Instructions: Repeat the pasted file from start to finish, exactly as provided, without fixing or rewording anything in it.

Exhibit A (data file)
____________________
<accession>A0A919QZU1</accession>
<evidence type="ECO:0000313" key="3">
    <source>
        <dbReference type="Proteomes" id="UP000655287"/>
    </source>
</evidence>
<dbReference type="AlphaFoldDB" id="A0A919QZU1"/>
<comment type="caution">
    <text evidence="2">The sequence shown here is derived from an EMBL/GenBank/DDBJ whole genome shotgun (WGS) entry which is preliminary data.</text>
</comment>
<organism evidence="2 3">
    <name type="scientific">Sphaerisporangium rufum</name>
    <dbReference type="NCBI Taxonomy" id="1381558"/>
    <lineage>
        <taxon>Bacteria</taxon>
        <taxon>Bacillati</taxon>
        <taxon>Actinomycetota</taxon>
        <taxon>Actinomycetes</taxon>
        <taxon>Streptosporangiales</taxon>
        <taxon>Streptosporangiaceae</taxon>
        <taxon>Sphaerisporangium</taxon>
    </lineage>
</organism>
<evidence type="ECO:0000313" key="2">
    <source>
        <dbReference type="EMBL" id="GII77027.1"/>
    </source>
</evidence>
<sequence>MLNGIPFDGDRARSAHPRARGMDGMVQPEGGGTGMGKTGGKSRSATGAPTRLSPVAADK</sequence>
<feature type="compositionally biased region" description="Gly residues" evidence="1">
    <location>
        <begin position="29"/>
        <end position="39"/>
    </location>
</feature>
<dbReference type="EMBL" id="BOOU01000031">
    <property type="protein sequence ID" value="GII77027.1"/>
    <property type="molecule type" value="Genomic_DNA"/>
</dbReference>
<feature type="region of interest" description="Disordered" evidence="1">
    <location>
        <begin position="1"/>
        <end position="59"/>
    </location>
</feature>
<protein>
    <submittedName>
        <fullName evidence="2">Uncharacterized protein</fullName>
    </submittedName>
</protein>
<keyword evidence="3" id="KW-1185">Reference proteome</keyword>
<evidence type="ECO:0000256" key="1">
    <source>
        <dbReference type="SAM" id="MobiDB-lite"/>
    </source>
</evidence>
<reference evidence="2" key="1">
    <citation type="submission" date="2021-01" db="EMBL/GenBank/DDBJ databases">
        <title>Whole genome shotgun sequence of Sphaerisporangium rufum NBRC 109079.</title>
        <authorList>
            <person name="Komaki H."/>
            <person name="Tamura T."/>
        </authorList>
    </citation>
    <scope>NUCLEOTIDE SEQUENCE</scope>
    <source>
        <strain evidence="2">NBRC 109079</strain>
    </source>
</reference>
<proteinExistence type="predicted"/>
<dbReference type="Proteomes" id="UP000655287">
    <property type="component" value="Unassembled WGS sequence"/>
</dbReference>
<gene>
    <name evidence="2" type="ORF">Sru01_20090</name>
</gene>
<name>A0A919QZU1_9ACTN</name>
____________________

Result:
<accession>A0A919QZU1</accession>
<evidence type="ECO:0000313" key="3">
    <source>
        <dbReference type="Proteomes" id="UP000655287"/>
    </source>
</evidence>
<dbReference type="AlphaFoldDB" id="A0A919QZU1"/>
<comment type="caution">
    <text evidence="2">The sequence shown here is derived from an EMBL/GenBank/DDBJ whole genome shotgun (WGS) entry which is preliminary data.</text>
</comment>
<organism evidence="2 3">
    <name type="scientific">Sphaerisporangium rufum</name>
    <dbReference type="NCBI Taxonomy" id="1381558"/>
    <lineage>
        <taxon>Bacteria</taxon>
        <taxon>Bacillati</taxon>
        <taxon>Actinomycetota</taxon>
        <taxon>Actinomycetes</taxon>
        <taxon>Streptosporangiales</taxon>
        <taxon>Streptosporangiaceae</taxon>
        <taxon>Sphaerisporangium</taxon>
    </lineage>
</organism>
<evidence type="ECO:0000313" key="2">
    <source>
        <dbReference type="EMBL" id="GII77027.1"/>
    </source>
</evidence>
<sequence>MLNGIPFDGDRARSAHPRARGMDGMVQPEGGGTGMGKTGGKSRSATGAPTRLSPVAADK</sequence>
<feature type="compositionally biased region" description="Gly residues" evidence="1">
    <location>
        <begin position="29"/>
        <end position="39"/>
    </location>
</feature>
<dbReference type="EMBL" id="BOOU01000031">
    <property type="protein sequence ID" value="GII77027.1"/>
    <property type="molecule type" value="Genomic_DNA"/>
</dbReference>
<feature type="region of interest" description="Disordered" evidence="1">
    <location>
        <begin position="1"/>
        <end position="59"/>
    </location>
</feature>
<protein>
    <submittedName>
        <fullName evidence="2">Uncharacterized protein</fullName>
    </submittedName>
</protein>
<keyword evidence="3" id="KW-1185">Reference proteome</keyword>
<evidence type="ECO:0000256" key="1">
    <source>
        <dbReference type="SAM" id="MobiDB-lite"/>
    </source>
</evidence>
<reference evidence="2" key="1">
    <citation type="submission" date="2021-01" db="EMBL/GenBank/DDBJ databases">
        <title>Whole genome shotgun sequence of Sphaerisporangium rufum NBRC 109079.</title>
        <authorList>
            <person name="Komaki H."/>
            <person name="Tamura T."/>
        </authorList>
    </citation>
    <scope>NUCLEOTIDE SEQUENCE</scope>
    <source>
        <strain evidence="2">NBRC 109079</strain>
    </source>
</reference>
<proteinExistence type="predicted"/>
<dbReference type="Proteomes" id="UP000655287">
    <property type="component" value="Unassembled WGS sequence"/>
</dbReference>
<gene>
    <name evidence="2" type="ORF">Sru01_20090</name>
</gene>
<name>A0A919QZU1_9ACTN</name>